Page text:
Reviewed by: Jennie Kermode

"Roger Corman may not be directing any more but his influence as producer can be felt throughout this cheap and cheerful creature feature."

You've seen giant snake films. You've seen deadly piranha films. Now you can get two for the price of one as monster animals combine to form 'genetic throwback' piranhaconda. It's big, it's scary, it has nasty, sharp, pointy teeth, it lives in the jungle and its preferred food is bikini-clad young women, though it's not averse to snacking on the occasional machine gun-toting bad guy along the way. Roger Corman may not be directing any more but his influence as producer can be felt throughout this cheap and cheerful creature feature from the team that brought you Sharktopus.

Part of the plot of the film concerns a bunch of people making their own exploitation film in the jungle, and there's a scene early on where the stuntman hero (Rib Hillis) persuades the writer (Terri Ivens) that she should drink more beer whilst working on the script. It's a cute way of making an excuse, and one certainly doesn't get the impression that the writers were sober throughout. The script of Piranhaconda meanders all over the place, resorting to another random bit of killer monster action whenever it runs out of steam, but that's not such a bad thing, and it's certainly better than the kind of B-movie that tries to deliver meaningful character drama. With the exception of Michael Madsen (here phoning it in as a scientist with a suspicious agenda), none of the cast would know where to begin with that kind of thing. They're adequate for light comedy and running around, however, and with the exception of the underdeveloped bad guys we do feel we get to know them a bit before they start getting eaten.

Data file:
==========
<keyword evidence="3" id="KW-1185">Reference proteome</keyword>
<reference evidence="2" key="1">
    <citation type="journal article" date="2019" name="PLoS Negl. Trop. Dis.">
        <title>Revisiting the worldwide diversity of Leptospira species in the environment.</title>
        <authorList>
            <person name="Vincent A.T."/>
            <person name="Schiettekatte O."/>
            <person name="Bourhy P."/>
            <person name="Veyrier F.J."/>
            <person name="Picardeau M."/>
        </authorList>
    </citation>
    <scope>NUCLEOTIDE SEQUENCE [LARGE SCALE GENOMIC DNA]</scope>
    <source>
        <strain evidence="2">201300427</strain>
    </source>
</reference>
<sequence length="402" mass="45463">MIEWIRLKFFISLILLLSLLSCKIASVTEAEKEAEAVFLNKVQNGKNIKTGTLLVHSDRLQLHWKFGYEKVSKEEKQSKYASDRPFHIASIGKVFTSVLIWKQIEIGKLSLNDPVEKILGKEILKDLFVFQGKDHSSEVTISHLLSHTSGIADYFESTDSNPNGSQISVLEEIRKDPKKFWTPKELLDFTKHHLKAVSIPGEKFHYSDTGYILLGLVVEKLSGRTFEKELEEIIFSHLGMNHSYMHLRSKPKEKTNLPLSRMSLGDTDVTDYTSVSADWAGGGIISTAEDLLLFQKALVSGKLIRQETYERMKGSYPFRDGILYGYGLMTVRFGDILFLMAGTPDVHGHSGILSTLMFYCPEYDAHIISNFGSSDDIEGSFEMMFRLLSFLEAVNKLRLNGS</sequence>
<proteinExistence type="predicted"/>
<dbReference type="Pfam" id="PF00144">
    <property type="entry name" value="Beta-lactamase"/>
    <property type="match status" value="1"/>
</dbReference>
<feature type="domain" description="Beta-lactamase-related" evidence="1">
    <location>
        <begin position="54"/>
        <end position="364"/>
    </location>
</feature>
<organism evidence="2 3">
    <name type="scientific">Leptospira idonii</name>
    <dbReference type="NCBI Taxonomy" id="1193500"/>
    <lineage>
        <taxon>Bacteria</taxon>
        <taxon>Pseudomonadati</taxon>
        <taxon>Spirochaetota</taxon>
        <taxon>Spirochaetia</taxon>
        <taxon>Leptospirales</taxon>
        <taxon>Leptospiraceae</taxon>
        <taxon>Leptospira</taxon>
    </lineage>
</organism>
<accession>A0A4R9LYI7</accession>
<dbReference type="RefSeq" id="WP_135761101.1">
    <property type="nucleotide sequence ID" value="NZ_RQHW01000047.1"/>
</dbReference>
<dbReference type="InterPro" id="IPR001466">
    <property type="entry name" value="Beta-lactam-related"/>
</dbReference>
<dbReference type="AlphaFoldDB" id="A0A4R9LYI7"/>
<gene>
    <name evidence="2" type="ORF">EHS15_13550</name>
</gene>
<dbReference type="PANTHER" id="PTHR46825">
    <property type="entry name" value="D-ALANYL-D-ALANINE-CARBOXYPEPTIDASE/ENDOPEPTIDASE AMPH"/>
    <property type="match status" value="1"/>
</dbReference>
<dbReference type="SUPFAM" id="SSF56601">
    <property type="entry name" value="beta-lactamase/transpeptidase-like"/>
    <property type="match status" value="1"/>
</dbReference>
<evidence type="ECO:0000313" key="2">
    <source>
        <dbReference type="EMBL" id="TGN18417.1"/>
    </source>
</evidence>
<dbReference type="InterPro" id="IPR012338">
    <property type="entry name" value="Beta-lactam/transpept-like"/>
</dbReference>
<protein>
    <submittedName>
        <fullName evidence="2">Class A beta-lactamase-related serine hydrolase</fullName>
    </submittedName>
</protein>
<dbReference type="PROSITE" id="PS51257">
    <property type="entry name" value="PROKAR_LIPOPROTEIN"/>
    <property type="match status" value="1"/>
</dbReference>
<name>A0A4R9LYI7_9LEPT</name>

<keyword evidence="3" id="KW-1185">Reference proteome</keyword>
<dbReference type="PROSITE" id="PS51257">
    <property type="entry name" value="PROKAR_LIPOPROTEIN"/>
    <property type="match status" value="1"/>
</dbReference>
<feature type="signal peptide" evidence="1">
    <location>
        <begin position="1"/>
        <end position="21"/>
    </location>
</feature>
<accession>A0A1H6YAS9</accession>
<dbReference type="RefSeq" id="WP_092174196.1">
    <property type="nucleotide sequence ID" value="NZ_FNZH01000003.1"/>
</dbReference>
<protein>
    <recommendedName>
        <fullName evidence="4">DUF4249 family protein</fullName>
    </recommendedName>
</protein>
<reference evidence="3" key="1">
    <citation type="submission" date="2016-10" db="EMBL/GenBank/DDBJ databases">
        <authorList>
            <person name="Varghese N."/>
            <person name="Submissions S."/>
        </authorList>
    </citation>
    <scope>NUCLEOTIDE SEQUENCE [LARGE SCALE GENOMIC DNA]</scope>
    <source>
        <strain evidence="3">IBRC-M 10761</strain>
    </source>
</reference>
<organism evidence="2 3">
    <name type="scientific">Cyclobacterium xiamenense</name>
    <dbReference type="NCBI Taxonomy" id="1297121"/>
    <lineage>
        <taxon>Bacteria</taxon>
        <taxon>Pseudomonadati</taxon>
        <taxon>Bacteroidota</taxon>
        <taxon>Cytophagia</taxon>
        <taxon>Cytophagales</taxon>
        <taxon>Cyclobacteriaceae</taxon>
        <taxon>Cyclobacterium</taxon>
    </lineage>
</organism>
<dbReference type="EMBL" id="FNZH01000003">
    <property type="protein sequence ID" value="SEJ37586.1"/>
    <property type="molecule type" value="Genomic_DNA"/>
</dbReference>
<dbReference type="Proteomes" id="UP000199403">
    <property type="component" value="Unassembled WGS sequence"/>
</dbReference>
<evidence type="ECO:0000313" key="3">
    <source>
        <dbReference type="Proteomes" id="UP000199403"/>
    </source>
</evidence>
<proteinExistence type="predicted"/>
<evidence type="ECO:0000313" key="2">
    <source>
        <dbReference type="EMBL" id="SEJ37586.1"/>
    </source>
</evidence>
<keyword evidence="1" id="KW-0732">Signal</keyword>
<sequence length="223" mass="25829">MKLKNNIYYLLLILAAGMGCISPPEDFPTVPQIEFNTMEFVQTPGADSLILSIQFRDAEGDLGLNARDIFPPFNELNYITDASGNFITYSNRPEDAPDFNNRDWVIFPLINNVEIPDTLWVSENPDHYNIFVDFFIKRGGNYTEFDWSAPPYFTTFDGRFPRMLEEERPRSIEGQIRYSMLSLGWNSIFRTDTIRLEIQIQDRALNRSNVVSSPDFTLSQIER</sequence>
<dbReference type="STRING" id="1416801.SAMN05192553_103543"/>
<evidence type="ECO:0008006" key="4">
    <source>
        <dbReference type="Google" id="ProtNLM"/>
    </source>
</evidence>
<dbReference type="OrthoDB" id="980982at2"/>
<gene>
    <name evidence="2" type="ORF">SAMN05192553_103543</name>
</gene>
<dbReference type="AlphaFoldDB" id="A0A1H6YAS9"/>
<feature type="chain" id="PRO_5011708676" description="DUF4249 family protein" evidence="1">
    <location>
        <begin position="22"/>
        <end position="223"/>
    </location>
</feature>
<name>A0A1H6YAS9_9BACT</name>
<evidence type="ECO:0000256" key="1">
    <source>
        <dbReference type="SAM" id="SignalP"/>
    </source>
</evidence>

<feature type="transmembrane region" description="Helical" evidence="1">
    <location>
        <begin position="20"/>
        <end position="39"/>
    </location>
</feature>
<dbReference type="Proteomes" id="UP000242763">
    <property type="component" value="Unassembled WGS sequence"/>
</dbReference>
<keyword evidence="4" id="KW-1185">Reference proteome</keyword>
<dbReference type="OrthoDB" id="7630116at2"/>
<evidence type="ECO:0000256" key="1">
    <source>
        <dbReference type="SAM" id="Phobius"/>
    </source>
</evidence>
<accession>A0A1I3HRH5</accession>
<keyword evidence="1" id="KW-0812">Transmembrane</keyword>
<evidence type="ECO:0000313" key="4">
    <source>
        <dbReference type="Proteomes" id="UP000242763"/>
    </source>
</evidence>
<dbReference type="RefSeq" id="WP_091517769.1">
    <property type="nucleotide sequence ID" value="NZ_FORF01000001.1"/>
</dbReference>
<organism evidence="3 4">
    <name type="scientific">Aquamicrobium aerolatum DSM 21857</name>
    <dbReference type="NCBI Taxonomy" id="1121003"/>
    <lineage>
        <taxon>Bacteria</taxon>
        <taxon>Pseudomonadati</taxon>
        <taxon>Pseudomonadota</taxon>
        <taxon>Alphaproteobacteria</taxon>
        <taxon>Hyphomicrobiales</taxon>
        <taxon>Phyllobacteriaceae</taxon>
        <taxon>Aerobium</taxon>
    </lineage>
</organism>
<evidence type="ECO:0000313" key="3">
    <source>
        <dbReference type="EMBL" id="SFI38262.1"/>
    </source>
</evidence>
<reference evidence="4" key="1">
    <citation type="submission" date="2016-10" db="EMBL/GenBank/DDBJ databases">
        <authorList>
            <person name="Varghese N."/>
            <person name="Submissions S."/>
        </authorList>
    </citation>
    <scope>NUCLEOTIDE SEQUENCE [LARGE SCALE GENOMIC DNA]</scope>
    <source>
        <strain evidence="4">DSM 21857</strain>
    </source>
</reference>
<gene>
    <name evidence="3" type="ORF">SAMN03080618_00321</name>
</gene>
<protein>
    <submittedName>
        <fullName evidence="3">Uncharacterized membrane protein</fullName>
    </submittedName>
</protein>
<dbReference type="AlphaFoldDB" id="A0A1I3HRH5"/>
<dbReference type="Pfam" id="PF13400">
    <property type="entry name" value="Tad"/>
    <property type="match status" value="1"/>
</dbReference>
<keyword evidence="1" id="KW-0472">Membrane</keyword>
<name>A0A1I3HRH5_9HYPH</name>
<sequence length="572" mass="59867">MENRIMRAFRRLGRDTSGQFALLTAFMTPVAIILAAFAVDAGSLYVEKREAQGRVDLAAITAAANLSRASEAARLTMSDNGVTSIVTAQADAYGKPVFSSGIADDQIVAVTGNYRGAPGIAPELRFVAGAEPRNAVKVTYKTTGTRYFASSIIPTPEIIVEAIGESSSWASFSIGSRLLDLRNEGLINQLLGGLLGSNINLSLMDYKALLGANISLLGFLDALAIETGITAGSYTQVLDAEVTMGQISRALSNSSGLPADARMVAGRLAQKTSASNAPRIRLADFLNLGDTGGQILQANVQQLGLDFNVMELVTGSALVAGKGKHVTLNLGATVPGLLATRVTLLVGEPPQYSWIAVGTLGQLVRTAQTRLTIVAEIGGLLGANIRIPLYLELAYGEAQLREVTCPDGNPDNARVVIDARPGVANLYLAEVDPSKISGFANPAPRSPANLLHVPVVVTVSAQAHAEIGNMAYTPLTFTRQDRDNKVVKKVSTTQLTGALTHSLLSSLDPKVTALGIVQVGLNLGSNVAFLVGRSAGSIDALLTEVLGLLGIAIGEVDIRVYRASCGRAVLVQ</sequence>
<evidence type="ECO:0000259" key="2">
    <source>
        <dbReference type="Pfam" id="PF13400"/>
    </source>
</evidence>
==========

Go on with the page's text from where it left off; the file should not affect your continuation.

Copy picture

The special effects here are pretty rubbish. The monster is mostly CGI and not terribly well balanced against the background, though it's not quite as cartoonish as the serpentine heroes of Boa Vs Python. When it kills there is often no gore at all - a bit of a waste of the piranha aspect - and instead, a red mist fills the screen, as when one has died in certain computer games. Similarly, when the kidnappers who provide the film's subplot shoot people, they either miss or just knock them over, with very little blood to be seen. On the other hand, there's plenty of partial nudity, though no actual nakedness - this is tasteful exploitation.

Mixed in with all this are a smattering of other subplots that are introduced and then just as quickly abandoned when their protagonists are eaten - relics, perhaps, of previous drafts of the story that never made it through development. These include a search for medically miraculous orchids much like those in the Anaconda films. Despite trying to go one further, Piranhaconda never quite reaches that level of entertainment, but it's still an amusing way to pass the time, with an energy and a sense of timing that make it more fun than many movies of its ilk and a psychobilly score that suits it remarkably well. It just needs a bit more bite.

Reviewed on: 09 Apr 2014
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Piranhaconda packshot
Part killer snake, part killer fish, a hungry monster awakens from a long hibernation to feast on human flesh.
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Director: Jim Wynorski

Writer: Mike MacLean, J Brad Wilke

Starring: Michael Madsen, Rachel Hunter, Rib Hillis, Terri Ivens, Chris De Christopher

Year: 2012

Runtime: 80 minutes

Country: US


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